[The Perfect Object]... in my opinion is the single best piece of ST fan writing I've ever seen — including KRAITH, Leslie Fish, and the Marshak/Culbreath novels. It's a marvelous blend of love story, mystery, and psychological explorations, without being any of the stereotypes that tend to make fanfic less than innovative. I find the use of languag]]e is really sophisticated. I haven't seen TALES OF FELDMAN yet, so I don't know if Mindy is consistently good, but TPO is enough to give her a real name in any writing circle. [5]
Perfect Object deals chiefly with the character of Captain Kirk. The crew is looking forward to a much needed, long overdue R&R which they take on the planet Manderlay. Manderlay is quite well-known for its shore leave conveniences, one of them being a special bordello by the name of Sunrise. This is where most of the men take leave, including Capt. Kirk and McCoy. Even Spock beams down for a look at some if the artifacts Sunrise has that decorate its spacious facilities. The novel is original to say the most, and the character, Dareet, a young woman Kirk takes a fascination to, (she happens to run the place), has a fine time playing hard to get. Kirk always likes a challenge. For plot and story THE PERFECT OBJECT is not too likable: Kirk meets girl; Kirk becomes infatuated with girl; Kirk goes to bed with girl several times (and pays a good price for her, too! Of course after they get to know each other and fall in love he is exempt from paying for her services); and Kirk loses girl, (she has her own life to live). Plot complication: Dareet has a secret about who she is, where the Sunrise people are from, and why they are doing what what are doing, (what are they doing?) It seems that most of the women, according to McCoy, are pregnant. (Oh, no!) For a Mary Sue story, this story is well written, but not a joy to read. It is a strange love story between Kirk and Dareet, two characters who lack appeal, (and the reviewer is a Kirk fan!) It isn't StarTrek. It isn't science fiction. It isn't good reading. THE PERFECT OBJECT is 106 pages offset, has four of illustrations (three good ones by Nan Lewis), and a nice cover drawing of Kirk by Carol Walske. RATING 4. [6]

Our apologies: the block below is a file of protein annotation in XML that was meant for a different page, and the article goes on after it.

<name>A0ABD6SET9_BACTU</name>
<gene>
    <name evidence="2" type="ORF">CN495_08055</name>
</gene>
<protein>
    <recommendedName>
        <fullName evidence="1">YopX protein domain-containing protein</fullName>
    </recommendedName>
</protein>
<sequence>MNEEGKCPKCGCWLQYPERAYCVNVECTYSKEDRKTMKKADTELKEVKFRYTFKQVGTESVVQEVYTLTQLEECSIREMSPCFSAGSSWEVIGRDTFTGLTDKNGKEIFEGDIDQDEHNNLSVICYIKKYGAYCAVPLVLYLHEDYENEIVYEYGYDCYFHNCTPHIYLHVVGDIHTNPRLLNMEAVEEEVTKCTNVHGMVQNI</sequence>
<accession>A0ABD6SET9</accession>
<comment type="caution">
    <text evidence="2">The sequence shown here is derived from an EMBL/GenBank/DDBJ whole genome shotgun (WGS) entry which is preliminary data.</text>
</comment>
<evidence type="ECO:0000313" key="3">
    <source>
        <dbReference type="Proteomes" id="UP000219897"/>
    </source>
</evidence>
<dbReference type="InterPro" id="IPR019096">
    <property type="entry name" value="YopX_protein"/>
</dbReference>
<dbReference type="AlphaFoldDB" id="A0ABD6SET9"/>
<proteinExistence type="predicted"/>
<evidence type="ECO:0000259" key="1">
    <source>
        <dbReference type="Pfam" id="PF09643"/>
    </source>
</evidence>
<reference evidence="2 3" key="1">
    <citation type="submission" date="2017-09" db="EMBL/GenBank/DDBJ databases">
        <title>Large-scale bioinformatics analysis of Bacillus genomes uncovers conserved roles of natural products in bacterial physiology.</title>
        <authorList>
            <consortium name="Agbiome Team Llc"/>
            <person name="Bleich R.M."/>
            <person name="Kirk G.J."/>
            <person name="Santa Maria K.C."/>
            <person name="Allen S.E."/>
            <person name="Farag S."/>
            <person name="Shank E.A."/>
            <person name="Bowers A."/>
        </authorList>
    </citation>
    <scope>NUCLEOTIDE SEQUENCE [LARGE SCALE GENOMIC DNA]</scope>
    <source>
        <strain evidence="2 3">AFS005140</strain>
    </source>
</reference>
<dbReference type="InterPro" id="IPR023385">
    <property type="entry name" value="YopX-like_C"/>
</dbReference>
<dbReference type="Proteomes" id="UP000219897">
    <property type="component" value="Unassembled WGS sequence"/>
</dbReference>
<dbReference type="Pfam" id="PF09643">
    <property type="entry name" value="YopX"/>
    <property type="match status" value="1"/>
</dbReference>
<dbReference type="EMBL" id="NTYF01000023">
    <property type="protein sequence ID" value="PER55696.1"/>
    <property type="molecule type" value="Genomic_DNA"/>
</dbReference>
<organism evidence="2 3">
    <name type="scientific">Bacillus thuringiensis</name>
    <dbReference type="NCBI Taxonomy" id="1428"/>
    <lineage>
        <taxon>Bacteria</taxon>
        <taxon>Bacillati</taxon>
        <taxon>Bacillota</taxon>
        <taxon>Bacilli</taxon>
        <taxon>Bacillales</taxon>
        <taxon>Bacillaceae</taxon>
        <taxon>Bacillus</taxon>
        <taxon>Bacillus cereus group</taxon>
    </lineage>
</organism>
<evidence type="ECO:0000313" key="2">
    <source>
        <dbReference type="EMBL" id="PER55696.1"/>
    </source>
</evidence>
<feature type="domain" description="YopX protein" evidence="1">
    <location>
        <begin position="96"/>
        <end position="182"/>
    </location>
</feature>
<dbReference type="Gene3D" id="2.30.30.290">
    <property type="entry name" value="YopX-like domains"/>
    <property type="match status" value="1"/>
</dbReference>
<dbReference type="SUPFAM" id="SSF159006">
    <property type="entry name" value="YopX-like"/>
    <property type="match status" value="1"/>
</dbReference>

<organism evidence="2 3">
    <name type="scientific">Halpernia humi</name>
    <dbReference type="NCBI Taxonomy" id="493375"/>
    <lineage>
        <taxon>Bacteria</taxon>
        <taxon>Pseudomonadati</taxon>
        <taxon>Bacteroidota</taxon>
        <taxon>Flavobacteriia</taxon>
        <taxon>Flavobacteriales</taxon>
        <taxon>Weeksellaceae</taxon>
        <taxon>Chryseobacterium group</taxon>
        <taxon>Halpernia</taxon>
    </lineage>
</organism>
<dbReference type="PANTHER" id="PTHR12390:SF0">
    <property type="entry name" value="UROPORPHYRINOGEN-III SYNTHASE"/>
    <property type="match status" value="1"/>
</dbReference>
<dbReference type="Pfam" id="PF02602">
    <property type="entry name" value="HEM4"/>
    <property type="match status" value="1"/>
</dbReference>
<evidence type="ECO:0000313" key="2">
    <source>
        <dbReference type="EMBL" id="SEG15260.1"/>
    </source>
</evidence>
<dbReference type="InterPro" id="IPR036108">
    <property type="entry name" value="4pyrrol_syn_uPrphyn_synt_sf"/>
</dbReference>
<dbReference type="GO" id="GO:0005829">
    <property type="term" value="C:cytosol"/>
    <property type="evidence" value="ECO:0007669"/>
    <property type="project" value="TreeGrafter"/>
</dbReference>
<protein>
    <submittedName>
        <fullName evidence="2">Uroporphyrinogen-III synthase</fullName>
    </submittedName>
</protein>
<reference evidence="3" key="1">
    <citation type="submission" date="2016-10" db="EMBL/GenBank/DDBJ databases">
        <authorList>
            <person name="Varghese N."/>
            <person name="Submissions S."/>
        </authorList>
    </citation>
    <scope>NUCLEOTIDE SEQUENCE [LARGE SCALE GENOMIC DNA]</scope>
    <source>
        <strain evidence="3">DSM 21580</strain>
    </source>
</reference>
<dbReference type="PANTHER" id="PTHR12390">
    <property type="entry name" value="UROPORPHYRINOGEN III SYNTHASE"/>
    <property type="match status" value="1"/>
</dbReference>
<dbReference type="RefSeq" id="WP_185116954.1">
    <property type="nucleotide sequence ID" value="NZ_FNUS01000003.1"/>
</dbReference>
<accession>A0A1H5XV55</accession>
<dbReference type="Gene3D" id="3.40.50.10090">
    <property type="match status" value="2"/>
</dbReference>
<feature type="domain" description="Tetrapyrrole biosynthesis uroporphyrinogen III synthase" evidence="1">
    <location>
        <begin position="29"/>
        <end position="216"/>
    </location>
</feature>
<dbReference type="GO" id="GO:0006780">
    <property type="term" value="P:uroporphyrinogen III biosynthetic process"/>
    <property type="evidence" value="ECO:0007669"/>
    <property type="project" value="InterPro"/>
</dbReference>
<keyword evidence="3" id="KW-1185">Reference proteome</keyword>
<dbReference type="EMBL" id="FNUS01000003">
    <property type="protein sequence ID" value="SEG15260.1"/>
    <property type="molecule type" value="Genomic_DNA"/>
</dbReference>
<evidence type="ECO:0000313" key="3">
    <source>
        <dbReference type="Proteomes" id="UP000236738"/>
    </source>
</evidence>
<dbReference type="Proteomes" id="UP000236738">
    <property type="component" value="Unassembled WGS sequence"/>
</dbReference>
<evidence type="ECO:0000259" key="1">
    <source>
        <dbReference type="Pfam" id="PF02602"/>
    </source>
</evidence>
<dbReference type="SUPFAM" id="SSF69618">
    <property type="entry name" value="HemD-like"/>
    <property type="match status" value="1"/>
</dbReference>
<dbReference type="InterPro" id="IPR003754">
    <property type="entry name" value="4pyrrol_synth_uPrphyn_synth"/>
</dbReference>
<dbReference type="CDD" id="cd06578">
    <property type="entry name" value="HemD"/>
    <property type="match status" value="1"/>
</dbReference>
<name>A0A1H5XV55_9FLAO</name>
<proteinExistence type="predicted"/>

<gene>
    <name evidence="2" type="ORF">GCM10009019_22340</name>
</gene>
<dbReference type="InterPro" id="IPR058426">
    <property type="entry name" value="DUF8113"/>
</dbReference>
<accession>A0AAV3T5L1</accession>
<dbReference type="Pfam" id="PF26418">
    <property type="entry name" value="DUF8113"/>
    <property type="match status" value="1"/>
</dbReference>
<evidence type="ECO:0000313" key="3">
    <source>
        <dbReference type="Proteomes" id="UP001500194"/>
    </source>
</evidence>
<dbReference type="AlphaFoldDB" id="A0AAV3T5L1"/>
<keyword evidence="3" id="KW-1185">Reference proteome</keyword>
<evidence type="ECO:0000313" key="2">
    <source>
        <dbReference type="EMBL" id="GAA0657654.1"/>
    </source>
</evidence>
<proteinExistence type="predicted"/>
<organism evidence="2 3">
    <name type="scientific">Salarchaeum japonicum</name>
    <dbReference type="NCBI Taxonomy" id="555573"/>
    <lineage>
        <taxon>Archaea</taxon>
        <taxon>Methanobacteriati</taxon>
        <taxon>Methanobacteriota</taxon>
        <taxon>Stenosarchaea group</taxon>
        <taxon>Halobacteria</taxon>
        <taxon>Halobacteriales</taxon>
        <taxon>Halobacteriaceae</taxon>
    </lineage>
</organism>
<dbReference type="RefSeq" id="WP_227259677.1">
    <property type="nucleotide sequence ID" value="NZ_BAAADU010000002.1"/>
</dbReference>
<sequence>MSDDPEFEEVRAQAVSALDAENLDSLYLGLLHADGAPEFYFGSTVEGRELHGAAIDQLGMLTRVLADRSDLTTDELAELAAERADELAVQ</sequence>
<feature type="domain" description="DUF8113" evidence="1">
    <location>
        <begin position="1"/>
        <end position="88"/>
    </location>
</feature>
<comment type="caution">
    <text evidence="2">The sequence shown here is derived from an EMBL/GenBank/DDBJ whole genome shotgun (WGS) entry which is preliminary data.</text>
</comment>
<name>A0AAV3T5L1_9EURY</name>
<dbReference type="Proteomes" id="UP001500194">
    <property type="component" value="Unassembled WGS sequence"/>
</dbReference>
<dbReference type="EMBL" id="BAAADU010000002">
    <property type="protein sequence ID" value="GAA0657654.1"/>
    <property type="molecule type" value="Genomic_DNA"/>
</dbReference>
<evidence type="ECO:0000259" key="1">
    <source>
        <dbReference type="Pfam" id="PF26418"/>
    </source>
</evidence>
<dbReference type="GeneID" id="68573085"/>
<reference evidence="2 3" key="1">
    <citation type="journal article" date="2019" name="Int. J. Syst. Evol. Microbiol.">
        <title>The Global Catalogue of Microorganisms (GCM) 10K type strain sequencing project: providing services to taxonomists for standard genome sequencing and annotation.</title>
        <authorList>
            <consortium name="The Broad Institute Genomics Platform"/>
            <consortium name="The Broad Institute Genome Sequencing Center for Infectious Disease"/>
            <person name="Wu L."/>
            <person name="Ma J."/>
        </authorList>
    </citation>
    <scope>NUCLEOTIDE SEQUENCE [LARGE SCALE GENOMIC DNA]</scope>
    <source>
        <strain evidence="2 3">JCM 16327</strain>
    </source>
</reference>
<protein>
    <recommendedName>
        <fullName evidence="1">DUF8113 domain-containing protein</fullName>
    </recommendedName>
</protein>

For a Mary Sue story this is well written, but not a joy to read. It is a strange love story between Kirk and Dareet, two characters who lack appeal as written here. It isn't Star Trek, and it isn't science fiction. [...] three good [illos] by Nan Lewis, and a nice cover drawing of Kirk by Carl Walske. [7]
What kind of woman would make Jim Kirk think about giving up the Enterprise? Mindy Glazer's answer might surprise you. The novel is well written, well constructed, and the characters ring true. Some fairly explicit sexual material, so read this R & R Special Edition at your own discretion. Except for that, recommended. [8]


  1. from the publisher
  2. from the 1981 essay Some Attitudes Towards Marriage in Star Trek Fan Fiction
  3. from Datazine #6
  4. from Scuttlebutt #15
  5. from TREKisM #30
  6. from Wendy Rathbone in Enterprise Incidents #8
  7. Jim Van Hise by way of Halliday’s Star Trek Zinedex (TOS) - Title Index, Archived version
  8. from Academy Chronicles #8